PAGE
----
TWD:What is your writing space like?

FRANCESCA: A big white desk with pink roses in front of a window overlooking my garden and picket fence. Kids and dog running around.

TWD: What are you working on now?

FRANCESCA: A secret project! Also awaiting notes on a book about a psychic girl. It was inspired by the film JULIET OF THE SPIRITS by Fellini. And hoping to find a publisher for my psycho-fantasy, murder mystery faerie story THE ELEMENTALS.


TWD: Who are the writers that influenced you – as an adult and as a child?

FRANCESCA: Emily Dickenson, Virginia Woolf, Anne Sexton, Plath, Salinger, Garcia Marquez, Nin, Joseph Campbell, Joan Didion, Collette, H.D., Mary Gaitskill

TWD: What do you like to do when you’re not writing?

FRANCESCA: Be with my kids and friends, do yoga, go out to eat vegan food, dance, have parties, see films, read, take baths.

TWD: How did your writing workshops come about? What inspired you to work in groups with other women?

FRANCESCA: I wanted to share my experience as a writer because it has been so healing for me and I felt a need to develop a community. I have a beautiful space to teach in and we also use it to dance, eat, take photos, make music, do art and play. Men are welcome, too! Come join us.


TWD: Were you into the music scene in your youth (which bands), what was that like?

FRANCESCA: I found punk in the early 80’s and loved bands like X, the early Go-Go’s, the Adolescents, Circle Jerks, Cramps, Siouxsie and the Banshees. Also, Iggy Pop, Patti Smith, Bowie, B52’s Echo and the Bunnymen, Cure, New Order, Red Hot Chile Peppers, Fishbone, Animal Dance, Telekin on and on

TWD: I heard you went to Fairfax High School. What was that experience like? (If not, what was your high school experience like.) Are you still in touch with anyone from that time?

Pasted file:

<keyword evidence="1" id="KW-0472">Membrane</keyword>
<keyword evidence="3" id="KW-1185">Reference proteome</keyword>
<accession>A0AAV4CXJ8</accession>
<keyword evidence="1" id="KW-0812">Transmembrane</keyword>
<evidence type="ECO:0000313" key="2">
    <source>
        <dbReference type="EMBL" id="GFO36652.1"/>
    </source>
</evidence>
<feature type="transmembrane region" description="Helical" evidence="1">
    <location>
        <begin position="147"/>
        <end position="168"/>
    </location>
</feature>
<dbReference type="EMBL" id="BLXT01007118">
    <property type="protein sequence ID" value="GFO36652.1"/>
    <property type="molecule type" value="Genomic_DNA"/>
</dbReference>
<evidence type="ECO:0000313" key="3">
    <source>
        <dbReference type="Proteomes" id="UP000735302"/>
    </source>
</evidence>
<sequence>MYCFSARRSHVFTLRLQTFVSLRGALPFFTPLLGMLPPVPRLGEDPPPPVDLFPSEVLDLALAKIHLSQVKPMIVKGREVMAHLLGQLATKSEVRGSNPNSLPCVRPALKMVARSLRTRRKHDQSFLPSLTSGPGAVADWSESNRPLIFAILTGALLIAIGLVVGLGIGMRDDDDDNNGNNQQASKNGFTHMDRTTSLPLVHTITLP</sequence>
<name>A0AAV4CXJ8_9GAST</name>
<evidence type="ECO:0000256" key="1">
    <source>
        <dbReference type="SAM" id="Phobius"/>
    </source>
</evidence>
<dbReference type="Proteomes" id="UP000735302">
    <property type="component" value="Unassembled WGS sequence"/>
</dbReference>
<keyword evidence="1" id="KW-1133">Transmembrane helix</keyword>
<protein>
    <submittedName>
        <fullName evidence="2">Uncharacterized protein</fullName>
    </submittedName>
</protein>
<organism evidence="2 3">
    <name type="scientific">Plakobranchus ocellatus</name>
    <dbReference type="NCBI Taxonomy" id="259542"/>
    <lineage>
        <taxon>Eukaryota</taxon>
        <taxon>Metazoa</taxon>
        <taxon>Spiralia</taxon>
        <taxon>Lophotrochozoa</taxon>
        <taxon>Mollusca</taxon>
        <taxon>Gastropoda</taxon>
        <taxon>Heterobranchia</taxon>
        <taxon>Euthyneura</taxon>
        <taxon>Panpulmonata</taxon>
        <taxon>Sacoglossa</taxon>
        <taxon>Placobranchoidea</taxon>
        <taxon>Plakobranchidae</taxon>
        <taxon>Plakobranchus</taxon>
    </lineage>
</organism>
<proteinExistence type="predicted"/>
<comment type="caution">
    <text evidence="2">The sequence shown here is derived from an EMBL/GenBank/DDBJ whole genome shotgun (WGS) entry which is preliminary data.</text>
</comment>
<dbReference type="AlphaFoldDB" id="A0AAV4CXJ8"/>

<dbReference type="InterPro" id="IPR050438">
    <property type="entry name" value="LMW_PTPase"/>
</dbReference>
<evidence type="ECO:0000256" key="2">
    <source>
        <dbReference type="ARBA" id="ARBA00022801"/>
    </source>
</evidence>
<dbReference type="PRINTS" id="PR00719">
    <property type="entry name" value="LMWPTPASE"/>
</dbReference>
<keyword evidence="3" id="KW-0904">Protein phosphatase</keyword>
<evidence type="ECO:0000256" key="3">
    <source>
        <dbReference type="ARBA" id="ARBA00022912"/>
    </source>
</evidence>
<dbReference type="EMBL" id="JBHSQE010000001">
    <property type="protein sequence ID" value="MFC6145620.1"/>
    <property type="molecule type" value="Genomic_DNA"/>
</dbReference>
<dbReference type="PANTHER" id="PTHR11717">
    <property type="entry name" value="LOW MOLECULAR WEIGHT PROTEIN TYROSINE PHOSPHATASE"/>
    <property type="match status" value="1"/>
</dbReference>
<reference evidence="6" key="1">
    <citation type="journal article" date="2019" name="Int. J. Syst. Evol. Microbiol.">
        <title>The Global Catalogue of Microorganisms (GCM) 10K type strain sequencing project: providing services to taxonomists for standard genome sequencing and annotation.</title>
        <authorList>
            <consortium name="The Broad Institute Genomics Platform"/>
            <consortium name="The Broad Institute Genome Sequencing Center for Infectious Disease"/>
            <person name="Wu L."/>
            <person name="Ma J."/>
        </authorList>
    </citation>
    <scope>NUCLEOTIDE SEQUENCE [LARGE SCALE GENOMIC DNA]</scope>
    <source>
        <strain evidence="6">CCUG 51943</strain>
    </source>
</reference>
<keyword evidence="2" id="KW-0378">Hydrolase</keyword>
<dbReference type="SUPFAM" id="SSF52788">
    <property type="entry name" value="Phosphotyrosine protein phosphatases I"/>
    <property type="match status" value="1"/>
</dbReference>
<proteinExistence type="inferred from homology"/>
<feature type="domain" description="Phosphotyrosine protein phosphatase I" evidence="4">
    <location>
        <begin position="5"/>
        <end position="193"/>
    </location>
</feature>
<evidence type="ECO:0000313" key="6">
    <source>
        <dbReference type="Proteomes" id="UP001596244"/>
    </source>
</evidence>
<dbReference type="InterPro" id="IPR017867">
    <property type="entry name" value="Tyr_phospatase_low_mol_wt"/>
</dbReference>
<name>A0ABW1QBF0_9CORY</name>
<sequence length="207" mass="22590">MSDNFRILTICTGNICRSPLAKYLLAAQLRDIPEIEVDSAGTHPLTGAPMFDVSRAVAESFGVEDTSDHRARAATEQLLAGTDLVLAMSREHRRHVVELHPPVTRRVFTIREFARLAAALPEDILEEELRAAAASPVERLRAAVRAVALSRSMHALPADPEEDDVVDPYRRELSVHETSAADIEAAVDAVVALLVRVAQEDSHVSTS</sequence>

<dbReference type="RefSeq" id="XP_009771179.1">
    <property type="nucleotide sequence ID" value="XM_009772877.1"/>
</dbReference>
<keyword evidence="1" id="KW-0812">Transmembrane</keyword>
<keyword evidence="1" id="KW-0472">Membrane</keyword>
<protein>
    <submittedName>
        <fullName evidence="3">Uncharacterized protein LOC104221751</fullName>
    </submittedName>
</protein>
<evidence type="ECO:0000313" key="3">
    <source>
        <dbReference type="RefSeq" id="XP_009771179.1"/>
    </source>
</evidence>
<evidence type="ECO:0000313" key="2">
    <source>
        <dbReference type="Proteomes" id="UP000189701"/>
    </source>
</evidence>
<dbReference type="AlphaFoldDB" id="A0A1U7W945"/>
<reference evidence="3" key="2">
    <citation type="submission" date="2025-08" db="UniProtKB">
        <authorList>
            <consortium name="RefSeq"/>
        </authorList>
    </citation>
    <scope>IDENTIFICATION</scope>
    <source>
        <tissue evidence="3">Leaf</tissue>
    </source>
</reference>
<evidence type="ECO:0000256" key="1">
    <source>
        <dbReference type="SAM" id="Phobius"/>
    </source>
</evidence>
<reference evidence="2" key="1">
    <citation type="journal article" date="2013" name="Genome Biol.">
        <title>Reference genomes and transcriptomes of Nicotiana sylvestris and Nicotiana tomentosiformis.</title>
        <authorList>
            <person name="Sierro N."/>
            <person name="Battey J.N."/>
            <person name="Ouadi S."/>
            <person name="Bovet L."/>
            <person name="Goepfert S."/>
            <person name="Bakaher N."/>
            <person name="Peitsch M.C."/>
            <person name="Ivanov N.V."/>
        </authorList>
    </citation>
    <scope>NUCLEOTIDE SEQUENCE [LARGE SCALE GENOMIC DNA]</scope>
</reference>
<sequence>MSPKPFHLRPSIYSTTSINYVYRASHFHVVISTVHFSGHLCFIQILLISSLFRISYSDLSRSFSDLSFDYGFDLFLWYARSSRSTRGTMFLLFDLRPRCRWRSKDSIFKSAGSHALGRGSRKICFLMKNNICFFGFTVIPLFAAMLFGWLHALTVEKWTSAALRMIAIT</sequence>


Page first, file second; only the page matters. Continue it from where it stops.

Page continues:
FRANCESCA: I went to North Hollywood High. My mom went to Fairfax—so did Weetzie. I am in touch with some people through Facebook. I had a good group of friends, wrote stories and poetry, went to see bands, wore weird stuff.

TWD: Were fairy tales an important part of your childhood?

FRANCESCA: Yes, they have always been important to me. i like the really dark original ones and I am still writing versions of them.


TWD: How did your book Weetzie Bat come about? How has it changed your life?

FRANCESCA: I wrote it while studying literature at UC Berkeley and though I intended to be a published author I was surprised when it was picked up. It felt so small and personal but it has been my most popular book, optioned as by producers many times, translated into many languages. It has opened so many doors for me and I will always be grateful to Weetzie.

TWD:What inspired you to write erotica?

FRANCESCA: Sex. And being categorized as a young adult writer, which I don’t really consider myself to be

TWD: What are the challenges of being a writer today?

FRANCESCA: IT is so much harder to get published and to make a living doing it. When I started there were more opportunities. The reason to pursue this career has to be love because it is so uncertain. But worth it.

For more information, please go to Francesca Lia Block's

Ashley Inguanta's writing has appeared or is forthcoming in SmokeLong Quarterly, Pindeldyboz, Elephant Journal, All Things Girl, Gone Lawn, and Breadcrumb Scabs, among others. She also earned an honorable mention in Glimmer Train for their Very Short Fiction award.